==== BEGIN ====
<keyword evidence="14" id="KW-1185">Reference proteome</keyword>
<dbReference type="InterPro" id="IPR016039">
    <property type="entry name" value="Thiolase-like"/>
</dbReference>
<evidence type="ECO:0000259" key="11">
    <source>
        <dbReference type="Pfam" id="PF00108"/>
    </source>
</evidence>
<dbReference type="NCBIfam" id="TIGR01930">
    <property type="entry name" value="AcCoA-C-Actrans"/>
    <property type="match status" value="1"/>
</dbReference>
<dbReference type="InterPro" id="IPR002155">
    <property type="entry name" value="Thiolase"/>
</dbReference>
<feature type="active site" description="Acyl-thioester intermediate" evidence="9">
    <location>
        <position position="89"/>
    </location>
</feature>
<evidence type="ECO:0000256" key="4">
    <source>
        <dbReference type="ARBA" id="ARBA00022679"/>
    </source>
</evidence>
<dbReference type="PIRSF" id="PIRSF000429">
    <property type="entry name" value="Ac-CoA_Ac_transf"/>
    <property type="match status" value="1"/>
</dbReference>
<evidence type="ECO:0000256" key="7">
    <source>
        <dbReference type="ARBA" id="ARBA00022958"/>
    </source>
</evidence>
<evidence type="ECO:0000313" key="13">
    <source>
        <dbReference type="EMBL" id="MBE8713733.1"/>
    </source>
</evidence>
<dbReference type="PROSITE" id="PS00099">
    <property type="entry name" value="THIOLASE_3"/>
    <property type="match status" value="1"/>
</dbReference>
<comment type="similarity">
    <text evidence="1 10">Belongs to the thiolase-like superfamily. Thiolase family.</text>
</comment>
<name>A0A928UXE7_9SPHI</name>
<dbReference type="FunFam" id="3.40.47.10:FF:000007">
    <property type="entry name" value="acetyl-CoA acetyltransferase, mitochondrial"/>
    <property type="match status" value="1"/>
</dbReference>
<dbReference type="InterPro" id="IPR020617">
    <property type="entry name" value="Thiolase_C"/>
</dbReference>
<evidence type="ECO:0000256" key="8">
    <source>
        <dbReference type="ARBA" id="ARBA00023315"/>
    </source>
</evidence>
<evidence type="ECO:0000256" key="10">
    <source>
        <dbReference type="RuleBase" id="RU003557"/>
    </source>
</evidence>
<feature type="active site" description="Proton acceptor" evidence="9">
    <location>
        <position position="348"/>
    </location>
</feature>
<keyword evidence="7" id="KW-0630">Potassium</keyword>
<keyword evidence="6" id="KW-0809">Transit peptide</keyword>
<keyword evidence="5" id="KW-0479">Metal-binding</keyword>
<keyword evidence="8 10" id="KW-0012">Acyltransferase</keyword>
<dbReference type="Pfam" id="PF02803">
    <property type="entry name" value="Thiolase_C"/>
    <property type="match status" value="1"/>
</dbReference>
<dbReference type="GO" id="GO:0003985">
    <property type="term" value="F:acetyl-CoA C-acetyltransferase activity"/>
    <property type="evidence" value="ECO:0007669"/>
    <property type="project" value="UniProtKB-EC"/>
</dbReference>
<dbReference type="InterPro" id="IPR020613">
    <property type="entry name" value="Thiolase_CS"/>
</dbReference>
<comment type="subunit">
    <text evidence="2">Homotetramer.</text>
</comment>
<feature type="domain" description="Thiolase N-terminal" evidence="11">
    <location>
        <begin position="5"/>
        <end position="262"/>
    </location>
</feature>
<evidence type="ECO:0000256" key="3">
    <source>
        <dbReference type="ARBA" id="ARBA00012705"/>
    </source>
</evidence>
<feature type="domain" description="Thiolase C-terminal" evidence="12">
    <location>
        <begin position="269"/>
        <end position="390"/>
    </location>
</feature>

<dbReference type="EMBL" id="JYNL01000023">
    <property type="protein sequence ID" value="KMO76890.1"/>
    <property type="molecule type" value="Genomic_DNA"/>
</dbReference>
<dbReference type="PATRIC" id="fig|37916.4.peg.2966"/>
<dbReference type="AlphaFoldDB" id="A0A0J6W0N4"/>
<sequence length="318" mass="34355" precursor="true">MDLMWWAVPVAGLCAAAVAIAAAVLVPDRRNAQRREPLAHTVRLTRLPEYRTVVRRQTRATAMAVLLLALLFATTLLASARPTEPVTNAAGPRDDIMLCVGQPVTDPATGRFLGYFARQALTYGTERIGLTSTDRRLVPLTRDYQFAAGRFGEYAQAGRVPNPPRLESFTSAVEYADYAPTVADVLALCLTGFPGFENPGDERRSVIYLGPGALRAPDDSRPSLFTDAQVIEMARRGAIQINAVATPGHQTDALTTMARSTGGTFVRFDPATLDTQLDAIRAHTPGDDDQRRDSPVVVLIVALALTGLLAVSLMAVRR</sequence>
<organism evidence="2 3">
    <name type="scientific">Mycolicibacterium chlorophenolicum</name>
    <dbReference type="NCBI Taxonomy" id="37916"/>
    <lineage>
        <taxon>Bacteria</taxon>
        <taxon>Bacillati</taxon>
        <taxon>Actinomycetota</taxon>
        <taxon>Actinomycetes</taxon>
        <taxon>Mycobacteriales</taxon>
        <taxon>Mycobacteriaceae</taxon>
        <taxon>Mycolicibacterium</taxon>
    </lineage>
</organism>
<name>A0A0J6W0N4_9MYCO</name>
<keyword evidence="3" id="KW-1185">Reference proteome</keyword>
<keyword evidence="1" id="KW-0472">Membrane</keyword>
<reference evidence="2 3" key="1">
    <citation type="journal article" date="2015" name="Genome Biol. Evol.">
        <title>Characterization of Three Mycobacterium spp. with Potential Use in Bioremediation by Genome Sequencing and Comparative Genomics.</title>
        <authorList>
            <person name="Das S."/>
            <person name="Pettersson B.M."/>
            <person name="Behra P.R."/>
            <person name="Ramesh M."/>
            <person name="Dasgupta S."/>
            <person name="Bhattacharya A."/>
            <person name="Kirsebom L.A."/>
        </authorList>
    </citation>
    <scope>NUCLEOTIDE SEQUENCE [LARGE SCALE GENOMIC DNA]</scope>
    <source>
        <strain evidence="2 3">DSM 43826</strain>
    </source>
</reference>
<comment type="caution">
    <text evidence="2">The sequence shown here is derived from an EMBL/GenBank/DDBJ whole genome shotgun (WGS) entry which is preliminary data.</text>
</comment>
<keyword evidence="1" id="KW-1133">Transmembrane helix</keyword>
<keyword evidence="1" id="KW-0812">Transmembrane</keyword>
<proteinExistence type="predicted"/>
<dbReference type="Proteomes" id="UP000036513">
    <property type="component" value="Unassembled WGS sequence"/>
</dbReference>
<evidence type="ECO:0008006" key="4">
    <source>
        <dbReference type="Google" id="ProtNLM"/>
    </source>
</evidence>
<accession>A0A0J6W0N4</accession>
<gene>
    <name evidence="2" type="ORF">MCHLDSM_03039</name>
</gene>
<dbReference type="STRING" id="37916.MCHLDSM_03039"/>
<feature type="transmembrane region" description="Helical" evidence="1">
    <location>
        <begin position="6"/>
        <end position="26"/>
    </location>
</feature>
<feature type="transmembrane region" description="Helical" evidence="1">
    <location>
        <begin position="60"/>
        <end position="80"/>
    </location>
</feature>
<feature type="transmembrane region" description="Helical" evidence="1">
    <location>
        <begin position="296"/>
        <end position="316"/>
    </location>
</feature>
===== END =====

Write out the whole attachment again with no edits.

<keyword evidence="14" id="KW-1185">Reference proteome</keyword>
<dbReference type="InterPro" id="IPR016039">
    <property type="entry name" value="Thiolase-like"/>
</dbReference>
<evidence type="ECO:0000259" key="11">
    <source>
        <dbReference type="Pfam" id="PF00108"/>
    </source>
</evidence>
<dbReference type="NCBIfam" id="TIGR01930">
    <property type="entry name" value="AcCoA-C-Actrans"/>
    <property type="match status" value="1"/>
</dbReference>
<dbReference type="InterPro" id="IPR002155">
    <property type="entry name" value="Thiolase"/>
</dbReference>
<feature type="active site" description="Acyl-thioester intermediate" evidence="9">
    <location>
        <position position="89"/>
    </location>
</feature>
<evidence type="ECO:0000256" key="4">
    <source>
        <dbReference type="ARBA" id="ARBA00022679"/>
    </source>
</evidence>
<dbReference type="PIRSF" id="PIRSF000429">
    <property type="entry name" value="Ac-CoA_Ac_transf"/>
    <property type="match status" value="1"/>
</dbReference>
<evidence type="ECO:0000256" key="7">
    <source>
        <dbReference type="ARBA" id="ARBA00022958"/>
    </source>
</evidence>
<evidence type="ECO:0000313" key="13">
    <source>
        <dbReference type="EMBL" id="MBE8713733.1"/>
    </source>
</evidence>
<dbReference type="PROSITE" id="PS00099">
    <property type="entry name" value="THIOLASE_3"/>
    <property type="match status" value="1"/>
</dbReference>
<comment type="similarity">
    <text evidence="1 10">Belongs to the thiolase-like superfamily. Thiolase family.</text>
</comment>
<name>A0A928UXE7_9SPHI</name>
<dbReference type="FunFam" id="3.40.47.10:FF:000007">
    <property type="entry name" value="acetyl-CoA acetyltransferase, mitochondrial"/>
    <property type="match status" value="1"/>
</dbReference>
<dbReference type="InterPro" id="IPR020617">
    <property type="entry name" value="Thiolase_C"/>
</dbReference>
<evidence type="ECO:0000256" key="8">
    <source>
        <dbReference type="ARBA" id="ARBA00023315"/>
    </source>
</evidence>
<evidence type="ECO:0000256" key="10">
    <source>
        <dbReference type="RuleBase" id="RU003557"/>
    </source>
</evidence>
<feature type="active site" description="Proton acceptor" evidence="9">
    <location>
        <position position="348"/>
    </location>
</feature>
<keyword evidence="7" id="KW-0630">Potassium</keyword>
<keyword evidence="6" id="KW-0809">Transit peptide</keyword>
<keyword evidence="5" id="KW-0479">Metal-binding</keyword>
<keyword evidence="8 10" id="KW-0012">Acyltransferase</keyword>
<dbReference type="Pfam" id="PF02803">
    <property type="entry name" value="Thiolase_C"/>
    <property type="match status" value="1"/>
</dbReference>
<dbReference type="GO" id="GO:0003985">
    <property type="term" value="F:acetyl-CoA C-acetyltransferase activity"/>
    <property type="evidence" value="ECO:0007669"/>
    <property type="project" value="UniProtKB-EC"/>
</dbReference>
<dbReference type="InterPro" id="IPR020613">
    <property type="entry name" value="Thiolase_CS"/>
</dbReference>
<comment type="subunit">
    <text evidence="2">Homotetramer.</text>
</comment>
<feature type="domain" description="Thiolase N-terminal" evidence="11">
    <location>
        <begin position="5"/>
        <end position="262"/>
    </location>
</feature>
<evidence type="ECO:0000256" key="3">
    <source>
        <dbReference type="ARBA" id="ARBA00012705"/>
    </source>
</evidence>
<feature type="domain" description="Thiolase C-terminal" evidence="12">
    <location>
        <begin position="269"/>
        <end position="390"/>
    </location>
</feature>

<dbReference type="EMBL" id="JYNL01000023">
    <property type="protein sequence ID" value="KMO76890.1"/>
    <property type="molecule type" value="Genomic_DNA"/>
</dbReference>
<dbReference type="PATRIC" id="fig|37916.4.peg.2966"/>
<dbReference type="AlphaFoldDB" id="A0A0J6W0N4"/>
<sequence length="318" mass="34355" precursor="true">MDLMWWAVPVAGLCAAAVAIAAAVLVPDRRNAQRREPLAHTVRLTRLPEYRTVVRRQTRATAMAVLLLALLFATTLLASARPTEPVTNAAGPRDDIMLCVGQPVTDPATGRFLGYFARQALTYGTERIGLTSTDRRLVPLTRDYQFAAGRFGEYAQAGRVPNPPRLESFTSAVEYADYAPTVADVLALCLTGFPGFENPGDERRSVIYLGPGALRAPDDSRPSLFTDAQVIEMARRGAIQINAVATPGHQTDALTTMARSTGGTFVRFDPATLDTQLDAIRAHTPGDDDQRRDSPVVVLIVALALTGLLAVSLMAVRR</sequence>
<organism evidence="2 3">
    <name type="scientific">Mycolicibacterium chlorophenolicum</name>
    <dbReference type="NCBI Taxonomy" id="37916"/>
    <lineage>
        <taxon>Bacteria</taxon>
        <taxon>Bacillati</taxon>
        <taxon>Actinomycetota</taxon>
        <taxon>Actinomycetes</taxon>
        <taxon>Mycobacteriales</taxon>
        <taxon>Mycobacteriaceae</taxon>
        <taxon>Mycolicibacterium</taxon>
    </lineage>
</organism>
<name>A0A0J6W0N4_9MYCO</name>
<keyword evidence="3" id="KW-1185">Reference proteome</keyword>
<keyword evidence="1" id="KW-0472">Membrane</keyword>
<reference evidence="2 3" key="1">
    <citation type="journal article" date="2015" name="Genome Biol. Evol.">
        <title>Characterization of Three Mycobacterium spp. with Potential Use in Bioremediation by Genome Sequencing and Comparative Genomics.</title>
        <authorList>
            <person name="Das S."/>
            <person name="Pettersson B.M."/>
            <person name="Behra P.R."/>
            <person name="Ramesh M."/>
            <person name="Dasgupta S."/>
            <person name="Bhattacharya A."/>
            <person name="Kirsebom L.A."/>
        </authorList>
    </citation>
    <scope>NUCLEOTIDE SEQUENCE [LARGE SCALE GENOMIC DNA]</scope>
    <source>
        <strain evidence="2 3">DSM 43826</strain>
    </source>
</reference>
<comment type="caution">
    <text evidence="2">The sequence shown here is derived from an EMBL/GenBank/DDBJ whole genome shotgun (WGS) entry which is preliminary data.</text>
</comment>
<keyword evidence="1" id="KW-1133">Transmembrane helix</keyword>
<keyword evidence="1" id="KW-0812">Transmembrane</keyword>
<proteinExistence type="predicted"/>
<dbReference type="Proteomes" id="UP000036513">
    <property type="component" value="Unassembled WGS sequence"/>
</dbReference>
<evidence type="ECO:0008006" key="4">
    <source>
        <dbReference type="Google" id="ProtNLM"/>
    </source>
</evidence>
<accession>A0A0J6W0N4</accession>
<gene>
    <name evidence="2" type="ORF">MCHLDSM_03039</name>
</gene>
<dbReference type="STRING" id="37916.MCHLDSM_03039"/>
<feature type="transmembrane region" description="Helical" evidence="1">
    <location>
        <begin position="6"/>
        <end position="26"/>
    </location>
</feature>
<feature type="transmembrane region" description="Helical" evidence="1">
    <location>
        <begin position="60"/>
        <end position="80"/>
    </location>
</feature>
<feature type="transmembrane region" description="Helical" evidence="1">
    <location>
        <begin position="296"/>
        <end position="316"/>
    </location>
</feature>